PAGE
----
Facing lung cancer, Georgia woman finds options

- It was back in December of 2015,  just as her husband Jack was in the final days of his cancer battle.

"He actually died on Christmas Eve," Wright says.  "But two weeks before that, I went for my annual physical."

Judy's doctor ordered a chest x-ray as part of that checkup.  

And, a few days later, he called.

"And he knew it was close with my husband's passing," Wright says.  "And he said, 'They found something on the chest x-ray that they would like you to pursue.'" 

Facing major lung cancer surgery, Judy Wright got a second opinion that changed everything.

The Cobb County 77-year-old has spent plenty of time at the doctor's office over the last 14 months, since her medical journey began.

WATCH: A second opinion saved her life. Hear her story in her own words

Judy had been a longtime smoker, before quitting for good in 26 years ago in 1991.  

That same year, she took up running with Jack, and participated in her first of many Peachtree Road Races.

Now, there was a race to figure out what was happening inside Judy's lungs.

She had a CT scan, then a PET scan to look for cancer.  

The news was not good.

"They said that they were probably 99% sure that it was cancer of the lobe, it was malignant," she remembers. "And they also saw a lymph node they thought had the same sort of things."

Wright needed lung surgery to remove the cancer.

But, the first surgeon she saw recommended a major operation, that involved a 6-inch scar and splitting her ribs.

So, she came to Emory's Winship Cancer Institute to see thoracic surgeon Dr. Manu Sancheti for a second opinion.

"I am so happy I did that," she says.

"We talked about the options, and how to deal with getting rid of this cancer and going on with her life," says Dr. Sansheti.

He recommended a minimally-invasive procedure designed to remove early stage lung cancer.

Instead of one large incision, and opening up the ribs, he would make three small incisions.

That would allow him to use instruments, like lights and cameras, to remove about a third of Judy's right lung and some nearby lymph nodes.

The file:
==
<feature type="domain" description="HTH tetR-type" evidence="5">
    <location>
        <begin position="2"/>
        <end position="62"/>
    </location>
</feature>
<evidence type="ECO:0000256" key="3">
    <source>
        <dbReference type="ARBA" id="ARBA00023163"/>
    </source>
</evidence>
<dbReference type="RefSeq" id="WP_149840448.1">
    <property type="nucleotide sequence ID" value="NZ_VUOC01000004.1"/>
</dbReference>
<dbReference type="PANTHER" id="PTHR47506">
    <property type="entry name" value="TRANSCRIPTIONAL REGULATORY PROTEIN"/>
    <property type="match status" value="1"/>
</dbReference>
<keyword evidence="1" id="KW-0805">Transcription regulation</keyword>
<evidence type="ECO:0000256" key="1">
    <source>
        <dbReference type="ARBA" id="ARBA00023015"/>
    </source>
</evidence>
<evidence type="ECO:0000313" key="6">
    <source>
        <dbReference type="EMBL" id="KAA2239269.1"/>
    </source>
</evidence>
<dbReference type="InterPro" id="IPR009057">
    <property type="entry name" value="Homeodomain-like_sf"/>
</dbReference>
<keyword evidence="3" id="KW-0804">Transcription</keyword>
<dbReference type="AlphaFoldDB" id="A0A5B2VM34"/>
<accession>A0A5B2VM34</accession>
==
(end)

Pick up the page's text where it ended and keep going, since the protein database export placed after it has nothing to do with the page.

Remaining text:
"What that allows is not just the cosmetic benefit," says Dr. Sansheti.  "It allows, most importantly, patients to get back to things that they love to do. Get back to work, get back to fun things. Get out of the hospital quicker and recovery."

Judy chose the less-invasive approach, undergoing her surgery in May of 2016.

"And the beauty of having the kind of surgery I did, is that I'm not split all the way from this side of me to all the way down my back," she says.  "I have three small slits. And I wouldn't even be able to tell you where they are now."

Six weeks after her surgery, Judy Wright ran her 25th Peachtree Road Race.

Instead of feeling winded and sore, she says, she felt strong.

She's now undergoing immunotherapy at Winship Cancer Institute, after a recurrence of lung cancer back in October of 2016.  

Her most recent scans show the treatment seems to be shrinking the cancer.

Recently, Wright won second-place in her age group in the Polar Run in East Cobb.

NEXT ARTICLE: New study looks at why some African Americans are living longer, healthy lives

Up Next:


Up Next

  • Facing lung cancer, Georgia woman finds options
  • Indianapolis Fire Department rescues kitten in burning home
  • Minor train derailment at NY Penn Station
  • ESPN pulls announcer from game because he has Confederate general's name
  • A 103-year-old new U.S. citizen
  • World War II veteran's burial flag discovered in dumpster in Anne Arundel County
  • Pumpkin Pie Kit Kats are here just in time for fall
  • New app freezes your kid's phone until they answer your messages
  • Will New York City remove statue of Christopher Columbus?
  • Former Ku Klux Klan member turned Catholic priest takes leave after revealing past